When was the last time that an old, tired concept that you had put in a “box”, labelled, and stored away in the closet of your mind was taken out, shaken out, and reenergized with new life, relevance and meaning?
This happened to me recently, with the concept of “fasting”. What does “fasting” bring to your mind? What feelings and thoughts do you associate with it?
For many of us, the concept of fasting — if we think of it at all — is something we associate with getting our blood drawn for lab tests (not a pleasant association!). Or perhaps we associate fasting with what our spiritual ancestors did and were exhorted to do, long long ago, as an act of repentance, as numerous passages from scripture attest. We might recall Jesus fasting in the wilderness for 40 days and nights. We may think of our Jewish brothers and sisters fasting on high holy days; our Muslim brothers and sisters fasting during Ramadan. Those of us who grew up Roman Catholic may even carry memories of fasting on certain “days of holy obligation.”
“Fasting” is something faithful people did long, long ago; something faithful people of other religions still do today; or something you might have to do, before you get your blood drawn.
At least, that is how I thought about “fasting” until just a few weeks ago, when I embarked on a 21-day functional medicine detox, on the strong recommendation of a dear friend who also happens to be a certified integrative nutrition health coach. She, herself, had completed such a program several months ago, and felt it was the single best thing she had ever done, to change her life and improve her overall health and well-being.
The program is based, really, on a simple concept: that it is good for our bodies, periodically, to “rest” from the “business” of digesting — to rest from using energy to process food — in order to have the energy, time and space to “take out the trash” and to get rid of toxins and other materials that have accumulated in our bodies and cells, that are harmful to us or that we do not need. Similar to taking time to clean out and purge our closets, cabinets and refrigerators, fasting affords our bodies the necessary time and energy to intentionally and efficiently “clean house,” if you will — the necessary time and energy to take care, of itself.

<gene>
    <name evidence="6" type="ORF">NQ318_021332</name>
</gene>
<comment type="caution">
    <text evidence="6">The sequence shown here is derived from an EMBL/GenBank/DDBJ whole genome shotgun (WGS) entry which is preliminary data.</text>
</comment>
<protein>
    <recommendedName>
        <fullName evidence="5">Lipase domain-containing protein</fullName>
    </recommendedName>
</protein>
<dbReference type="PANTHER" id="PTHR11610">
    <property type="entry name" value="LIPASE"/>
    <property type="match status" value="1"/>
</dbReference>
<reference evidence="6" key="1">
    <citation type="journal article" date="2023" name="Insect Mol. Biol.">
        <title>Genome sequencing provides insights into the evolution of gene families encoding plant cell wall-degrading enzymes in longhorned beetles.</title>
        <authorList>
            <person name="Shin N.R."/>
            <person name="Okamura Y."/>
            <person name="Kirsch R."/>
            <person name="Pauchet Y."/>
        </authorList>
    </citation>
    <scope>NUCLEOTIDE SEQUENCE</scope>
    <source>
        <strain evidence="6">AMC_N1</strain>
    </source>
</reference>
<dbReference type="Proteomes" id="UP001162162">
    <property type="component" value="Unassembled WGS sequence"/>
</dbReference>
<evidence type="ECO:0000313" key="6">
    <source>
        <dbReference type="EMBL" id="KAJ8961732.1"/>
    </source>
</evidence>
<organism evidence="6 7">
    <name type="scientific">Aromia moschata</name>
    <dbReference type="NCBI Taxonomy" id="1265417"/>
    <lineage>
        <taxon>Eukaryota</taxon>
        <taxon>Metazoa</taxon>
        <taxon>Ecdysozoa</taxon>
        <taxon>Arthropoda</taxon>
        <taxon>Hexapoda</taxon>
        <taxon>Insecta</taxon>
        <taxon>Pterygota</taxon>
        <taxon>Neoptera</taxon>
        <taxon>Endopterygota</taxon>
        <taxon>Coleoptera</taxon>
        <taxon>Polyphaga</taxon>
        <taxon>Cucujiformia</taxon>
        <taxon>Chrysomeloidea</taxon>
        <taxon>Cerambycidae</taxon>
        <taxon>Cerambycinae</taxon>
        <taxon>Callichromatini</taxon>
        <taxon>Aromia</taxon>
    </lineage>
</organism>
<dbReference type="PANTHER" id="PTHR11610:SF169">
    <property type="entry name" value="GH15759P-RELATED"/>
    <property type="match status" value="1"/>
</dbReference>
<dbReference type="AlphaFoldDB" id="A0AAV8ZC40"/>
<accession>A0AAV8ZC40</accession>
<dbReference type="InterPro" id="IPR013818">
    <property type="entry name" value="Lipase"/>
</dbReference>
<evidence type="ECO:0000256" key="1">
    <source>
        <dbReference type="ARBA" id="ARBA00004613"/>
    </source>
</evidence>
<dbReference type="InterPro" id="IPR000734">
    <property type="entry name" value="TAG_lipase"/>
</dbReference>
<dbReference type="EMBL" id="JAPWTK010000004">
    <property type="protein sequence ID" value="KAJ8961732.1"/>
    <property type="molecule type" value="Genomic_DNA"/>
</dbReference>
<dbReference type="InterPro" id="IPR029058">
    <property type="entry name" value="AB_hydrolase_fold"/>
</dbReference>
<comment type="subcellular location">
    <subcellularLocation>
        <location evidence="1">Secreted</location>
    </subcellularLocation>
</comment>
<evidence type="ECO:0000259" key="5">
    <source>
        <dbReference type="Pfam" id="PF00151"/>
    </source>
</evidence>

With that kind of recommendation and testimony from a dear, trusted friend, and professional in her field, how could I refuse? So I committed to doing the program and completed it at the end of January. During this period of 21-days, which included 6 days of fasting, interspersed with/spread out evenly between days of eating specified foods (mostly proteins, healthy fats, vegetables and fruits) — and now two weeks “post-detox” — I felt and continue to feel healthier in body-mind-spirit than I have in years. David, Grace and Ben will attest to the transformation and healing that has occurred. I am able to better care for others, because I am taking better care of myself. Thanks BE!
And so, I am now committed to incorporating fasting for 24-hours as a regular, weekly practice. Just as I did during the 21-day detox program, my “fasting day” will involve drinking plenty of water, herbal tea and a liquid shake that provides all the essential vitamins and nutrients my body needs, so I am not depriving my body of what it needs, but simply allowing it to rest from digesting, so it can use energy to clean house.
If this sounds like a practice you would like to try alongside me and others at Redeemer, during the upcoming season of Lent, please email me! I would love to share what I have learned, and am continuing to learn and experience, with you.
Take Good Care,